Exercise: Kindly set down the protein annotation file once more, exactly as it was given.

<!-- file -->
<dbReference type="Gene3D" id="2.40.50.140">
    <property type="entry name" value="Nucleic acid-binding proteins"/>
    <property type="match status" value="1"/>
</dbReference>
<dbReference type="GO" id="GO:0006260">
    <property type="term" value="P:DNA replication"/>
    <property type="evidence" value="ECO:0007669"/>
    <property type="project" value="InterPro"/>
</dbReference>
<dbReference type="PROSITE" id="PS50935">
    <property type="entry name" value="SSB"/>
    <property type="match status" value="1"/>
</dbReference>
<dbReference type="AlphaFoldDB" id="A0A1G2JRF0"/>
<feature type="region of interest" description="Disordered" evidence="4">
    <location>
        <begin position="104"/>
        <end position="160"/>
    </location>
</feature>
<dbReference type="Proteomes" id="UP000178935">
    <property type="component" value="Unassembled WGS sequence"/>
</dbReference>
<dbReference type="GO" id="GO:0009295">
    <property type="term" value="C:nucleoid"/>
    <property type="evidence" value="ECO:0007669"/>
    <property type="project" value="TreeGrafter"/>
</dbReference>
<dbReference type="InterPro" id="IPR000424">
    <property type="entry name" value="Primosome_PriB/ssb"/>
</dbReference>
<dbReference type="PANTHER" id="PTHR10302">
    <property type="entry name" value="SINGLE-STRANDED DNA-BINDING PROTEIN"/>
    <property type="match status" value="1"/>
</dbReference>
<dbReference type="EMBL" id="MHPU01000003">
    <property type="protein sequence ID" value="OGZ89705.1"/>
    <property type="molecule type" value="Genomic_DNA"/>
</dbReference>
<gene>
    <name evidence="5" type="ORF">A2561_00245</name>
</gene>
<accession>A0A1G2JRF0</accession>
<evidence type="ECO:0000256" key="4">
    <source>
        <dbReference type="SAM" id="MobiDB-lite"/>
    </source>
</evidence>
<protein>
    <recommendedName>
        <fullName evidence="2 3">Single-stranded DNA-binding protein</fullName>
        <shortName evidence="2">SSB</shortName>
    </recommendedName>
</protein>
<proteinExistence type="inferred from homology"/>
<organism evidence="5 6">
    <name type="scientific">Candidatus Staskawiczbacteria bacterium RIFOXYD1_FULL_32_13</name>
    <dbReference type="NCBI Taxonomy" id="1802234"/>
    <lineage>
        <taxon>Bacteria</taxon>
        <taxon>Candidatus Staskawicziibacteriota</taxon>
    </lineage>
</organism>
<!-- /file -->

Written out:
<dbReference type="Gene3D" id="2.40.50.140">
    <property type="entry name" value="Nucleic acid-binding proteins"/>
    <property type="match status" value="1"/>
</dbReference>
<dbReference type="GO" id="GO:0006260">
    <property type="term" value="P:DNA replication"/>
    <property type="evidence" value="ECO:0007669"/>
    <property type="project" value="InterPro"/>
</dbReference>
<dbReference type="PROSITE" id="PS50935">
    <property type="entry name" value="SSB"/>
    <property type="match status" value="1"/>
</dbReference>
<dbReference type="AlphaFoldDB" id="A0A1G2JRF0"/>
<feature type="region of interest" description="Disordered" evidence="4">
    <location>
        <begin position="104"/>
        <end position="160"/>
    </location>
</feature>
<dbReference type="Proteomes" id="UP000178935">
    <property type="component" value="Unassembled WGS sequence"/>
</dbReference>
<dbReference type="GO" id="GO:0009295">
    <property type="term" value="C:nucleoid"/>
    <property type="evidence" value="ECO:0007669"/>
    <property type="project" value="TreeGrafter"/>
</dbReference>
<dbReference type="InterPro" id="IPR000424">
    <property type="entry name" value="Primosome_PriB/ssb"/>
</dbReference>
<dbReference type="PANTHER" id="PTHR10302">
    <property type="entry name" value="SINGLE-STRANDED DNA-BINDING PROTEIN"/>
    <property type="match status" value="1"/>
</dbReference>
<dbReference type="EMBL" id="MHPU01000003">
    <property type="protein sequence ID" value="OGZ89705.1"/>
    <property type="molecule type" value="Genomic_DNA"/>
</dbReference>
<gene>
    <name evidence="5" type="ORF">A2561_00245</name>
</gene>
<accession>A0A1G2JRF0</accession>
<evidence type="ECO:0000256" key="4">
    <source>
        <dbReference type="SAM" id="MobiDB-lite"/>
    </source>
</evidence>
<protein>
    <recommendedName>
        <fullName evidence="2 3">Single-stranded DNA-binding protein</fullName>
        <shortName evidence="2">SSB</shortName>
    </recommendedName>
</protein>
<proteinExistence type="inferred from homology"/>
<organism evidence="5 6">
    <name type="scientific">Candidatus Staskawiczbacteria bacterium RIFOXYD1_FULL_32_13</name>
    <dbReference type="NCBI Taxonomy" id="1802234"/>
    <lineage>
        <taxon>Bacteria</taxon>
        <taxon>Candidatus Staskawicziibacteriota</taxon>
    </lineage>
</organism>